I received some feedback and questions about one of our July blog entries regarding signs of a recovery in the housing market. The entry was entitled: Housing Market is Showing Signs of Recovery. Some of my clients wanted to know if this meant they will stop “losing money” and that their property prices would go back to what they were.
There has been a lot of talk about a housing recovery. We, the Brooks and Heinze Team, have also reported on promising developments such as more sales in recent months, and multiple offers in some neighborhoods and other promising news.
After a long time of little or no movement in the market, this development certainly was worthwhile reporting and very encouraging. Some of the ‘flurry’ can be attributed to lower interest rates, greater affordability and the first time homebuyer tax credit.
However, for a sound recovery to take place which will stabilize prices and offer some growth in the future, the economy has to improve and good jobs need to be available. Real estate agents and economists know that the housing market cannot truly improve or recover unless the economy and with it the job market improve.
According to the Bureau of Labor Statistics, unemployment rates were higher in August than a year earlier in all 372 metropolitan areas, the U.S. Bureau of Labor Statistics reported today. Sixteen areas recorded jobless rates of at least 15.0 percent, while 9 areas registered rates below 5.0 percent. The national unemployment rate in August was 9.6 percent, not seasonally adjusted, up from 6.1 percent a year earlier. Among the 369 metropolitan areas for which nonfarm payroll employment data were available, 356 areas reported over-the-year decreases in payroll employment, 11 reported increases, and 2 had no change.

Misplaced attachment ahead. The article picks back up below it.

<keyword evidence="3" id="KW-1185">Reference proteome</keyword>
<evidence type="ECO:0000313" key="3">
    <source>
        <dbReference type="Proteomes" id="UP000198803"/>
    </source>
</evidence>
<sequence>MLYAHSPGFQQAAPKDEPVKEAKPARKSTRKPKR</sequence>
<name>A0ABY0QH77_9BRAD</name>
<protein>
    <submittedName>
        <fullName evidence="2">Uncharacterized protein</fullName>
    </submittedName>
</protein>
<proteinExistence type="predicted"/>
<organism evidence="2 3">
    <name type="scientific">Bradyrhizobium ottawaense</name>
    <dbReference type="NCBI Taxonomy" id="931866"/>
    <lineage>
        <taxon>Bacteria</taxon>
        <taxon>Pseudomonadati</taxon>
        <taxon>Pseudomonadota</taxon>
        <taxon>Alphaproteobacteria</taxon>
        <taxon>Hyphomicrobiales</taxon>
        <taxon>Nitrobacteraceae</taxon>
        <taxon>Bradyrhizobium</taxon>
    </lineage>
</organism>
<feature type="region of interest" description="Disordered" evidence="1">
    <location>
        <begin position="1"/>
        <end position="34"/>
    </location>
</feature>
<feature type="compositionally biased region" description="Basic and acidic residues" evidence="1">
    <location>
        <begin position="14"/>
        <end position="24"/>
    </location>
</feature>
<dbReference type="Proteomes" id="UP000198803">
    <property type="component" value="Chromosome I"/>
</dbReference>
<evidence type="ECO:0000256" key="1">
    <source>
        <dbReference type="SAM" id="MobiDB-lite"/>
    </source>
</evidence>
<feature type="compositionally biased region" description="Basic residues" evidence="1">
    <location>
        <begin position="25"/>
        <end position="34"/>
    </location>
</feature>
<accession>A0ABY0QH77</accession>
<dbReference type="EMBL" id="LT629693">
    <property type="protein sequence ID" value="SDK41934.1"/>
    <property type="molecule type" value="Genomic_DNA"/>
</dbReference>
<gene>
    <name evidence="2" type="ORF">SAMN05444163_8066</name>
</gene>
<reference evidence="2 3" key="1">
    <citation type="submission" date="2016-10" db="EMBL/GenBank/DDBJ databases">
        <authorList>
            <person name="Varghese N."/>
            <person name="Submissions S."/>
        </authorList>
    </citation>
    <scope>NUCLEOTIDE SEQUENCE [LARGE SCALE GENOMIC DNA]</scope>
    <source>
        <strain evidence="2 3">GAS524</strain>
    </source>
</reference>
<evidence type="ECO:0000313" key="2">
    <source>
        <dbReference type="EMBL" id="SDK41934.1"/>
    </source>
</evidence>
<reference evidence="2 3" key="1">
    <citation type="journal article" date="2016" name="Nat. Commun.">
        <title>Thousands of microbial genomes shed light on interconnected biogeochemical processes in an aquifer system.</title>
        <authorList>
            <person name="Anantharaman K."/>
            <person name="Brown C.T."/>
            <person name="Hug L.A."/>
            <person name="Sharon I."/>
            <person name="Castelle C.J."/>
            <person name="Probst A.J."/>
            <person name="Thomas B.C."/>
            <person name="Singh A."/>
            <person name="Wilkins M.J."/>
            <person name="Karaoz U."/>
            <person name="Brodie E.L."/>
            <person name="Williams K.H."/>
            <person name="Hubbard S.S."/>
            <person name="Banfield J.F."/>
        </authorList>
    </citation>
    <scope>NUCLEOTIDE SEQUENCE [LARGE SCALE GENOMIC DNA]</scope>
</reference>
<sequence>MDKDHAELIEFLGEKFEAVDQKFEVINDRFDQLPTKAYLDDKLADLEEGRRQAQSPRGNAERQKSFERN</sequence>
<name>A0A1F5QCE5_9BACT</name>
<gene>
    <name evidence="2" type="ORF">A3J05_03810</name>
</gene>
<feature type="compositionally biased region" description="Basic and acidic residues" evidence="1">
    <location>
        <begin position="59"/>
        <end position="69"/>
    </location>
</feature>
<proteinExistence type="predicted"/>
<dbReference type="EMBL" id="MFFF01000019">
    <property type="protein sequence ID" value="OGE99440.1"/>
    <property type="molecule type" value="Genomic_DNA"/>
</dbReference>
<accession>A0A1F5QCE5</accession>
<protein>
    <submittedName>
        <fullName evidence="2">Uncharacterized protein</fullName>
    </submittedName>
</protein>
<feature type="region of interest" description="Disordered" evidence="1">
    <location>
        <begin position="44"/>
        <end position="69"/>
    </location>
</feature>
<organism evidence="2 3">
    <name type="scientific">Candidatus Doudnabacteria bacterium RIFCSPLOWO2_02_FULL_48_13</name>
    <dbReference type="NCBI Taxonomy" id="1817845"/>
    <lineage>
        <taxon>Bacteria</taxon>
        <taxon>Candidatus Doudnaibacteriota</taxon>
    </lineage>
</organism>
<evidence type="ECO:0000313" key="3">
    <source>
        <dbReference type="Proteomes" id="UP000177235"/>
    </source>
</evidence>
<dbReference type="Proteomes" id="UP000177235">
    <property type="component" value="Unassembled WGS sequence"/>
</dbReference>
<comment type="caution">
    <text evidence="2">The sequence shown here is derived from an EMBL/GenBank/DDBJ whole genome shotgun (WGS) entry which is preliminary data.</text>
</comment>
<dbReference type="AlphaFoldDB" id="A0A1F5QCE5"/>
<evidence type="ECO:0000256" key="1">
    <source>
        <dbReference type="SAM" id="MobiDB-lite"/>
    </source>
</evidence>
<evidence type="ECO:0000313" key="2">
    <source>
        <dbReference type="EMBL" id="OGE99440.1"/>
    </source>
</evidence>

The economic downtown was created to a great extent by an insane housing bubble made possible by the availability of easy and cheap money or “bad loans”. People who should not have qualified for a loan were able to buy homes and other people who should have been able to buy a home were put into higher loans than they should have qualified for or were made loans that were structured in a way that made them unaffordable.
To make matters worse now, the number of good loans that are now going into default are surging as a result of the economy, not just poor loan underwriting. So, although the housing crisis may have help in the economic downturn, at this point the economic downturn is putting additional pressure back on the housing market due to job losses, and losses in property values; so even the once “good” loans are now going “bad”.
This brings me back to why I wrote this article. I want to make sure that our clients understand that there is some good news about the housing market but I also want them to understand that only as the economy at large improves and more good jobs are created, will the market and prices stabilize; and then I will be able to report that there has been a true recovery of the housing market.
Kerstin G. Brooks
Brooks & Heinze Real Estate Team